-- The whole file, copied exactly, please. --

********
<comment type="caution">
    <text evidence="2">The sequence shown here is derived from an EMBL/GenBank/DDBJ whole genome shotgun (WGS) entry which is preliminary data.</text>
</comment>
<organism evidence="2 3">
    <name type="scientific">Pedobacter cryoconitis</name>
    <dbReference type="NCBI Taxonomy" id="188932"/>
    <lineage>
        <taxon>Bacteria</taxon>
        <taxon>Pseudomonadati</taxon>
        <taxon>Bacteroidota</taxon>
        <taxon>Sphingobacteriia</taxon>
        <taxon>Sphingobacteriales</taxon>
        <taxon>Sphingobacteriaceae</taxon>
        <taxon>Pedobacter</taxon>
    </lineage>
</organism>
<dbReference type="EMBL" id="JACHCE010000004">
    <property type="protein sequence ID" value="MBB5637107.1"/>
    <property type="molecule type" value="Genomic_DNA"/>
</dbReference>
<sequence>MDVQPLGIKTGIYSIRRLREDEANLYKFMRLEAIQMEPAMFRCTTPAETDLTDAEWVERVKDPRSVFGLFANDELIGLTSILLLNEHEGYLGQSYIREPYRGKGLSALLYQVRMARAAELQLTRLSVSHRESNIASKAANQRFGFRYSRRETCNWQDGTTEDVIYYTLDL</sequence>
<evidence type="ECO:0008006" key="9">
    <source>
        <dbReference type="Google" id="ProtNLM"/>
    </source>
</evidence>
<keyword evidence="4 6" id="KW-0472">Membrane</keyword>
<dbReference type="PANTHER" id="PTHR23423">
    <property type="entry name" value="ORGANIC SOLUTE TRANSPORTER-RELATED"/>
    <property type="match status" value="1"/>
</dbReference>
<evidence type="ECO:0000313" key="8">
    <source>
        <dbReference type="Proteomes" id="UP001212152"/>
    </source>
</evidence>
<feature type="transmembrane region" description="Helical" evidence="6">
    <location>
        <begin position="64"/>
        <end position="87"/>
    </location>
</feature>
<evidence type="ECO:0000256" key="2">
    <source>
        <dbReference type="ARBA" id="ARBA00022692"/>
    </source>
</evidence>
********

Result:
<comment type="caution">
    <text evidence="2">The sequence shown here is derived from an EMBL/GenBank/DDBJ whole genome shotgun (WGS) entry which is preliminary data.</text>
</comment>
<organism evidence="2 3">
    <name type="scientific">Pedobacter cryoconitis</name>
    <dbReference type="NCBI Taxonomy" id="188932"/>
    <lineage>
        <taxon>Bacteria</taxon>
        <taxon>Pseudomonadati</taxon>
        <taxon>Bacteroidota</taxon>
        <taxon>Sphingobacteriia</taxon>
        <taxon>Sphingobacteriales</taxon>
        <taxon>Sphingobacteriaceae</taxon>
        <taxon>Pedobacter</taxon>
    </lineage>
</organism>
<dbReference type="EMBL" id="JACHCE010000004">
    <property type="protein sequence ID" value="MBB5637107.1"/>
    <property type="molecule type" value="Genomic_DNA"/>
</dbReference>
<sequence>MDVQPLGIKTGIYSIRRLREDEANLYKFMRLEAIQMEPAMFRCTTPAETDLTDAEWVERVKDPRSVFGLFANDELIGLTSILLLNEHEGYLGQSYIREPYRGKGLSALLYQVRMARAAELQLTRLSVSHRESNIASKAANQRFGFRYSRRETCNWQDGTTEDVIYYTLDL</sequence>
<evidence type="ECO:0008006" key="9">
    <source>
        <dbReference type="Google" id="ProtNLM"/>
    </source>
</evidence>
<keyword evidence="4 6" id="KW-0472">Membrane</keyword>
<dbReference type="PANTHER" id="PTHR23423">
    <property type="entry name" value="ORGANIC SOLUTE TRANSPORTER-RELATED"/>
    <property type="match status" value="1"/>
</dbReference>
<evidence type="ECO:0000313" key="8">
    <source>
        <dbReference type="Proteomes" id="UP001212152"/>
    </source>
</evidence>
<feature type="transmembrane region" description="Helical" evidence="6">
    <location>
        <begin position="64"/>
        <end position="87"/>
    </location>
</feature>
<evidence type="ECO:0000256" key="2">
    <source>
        <dbReference type="ARBA" id="ARBA00022692"/>
    </source>
</evidence>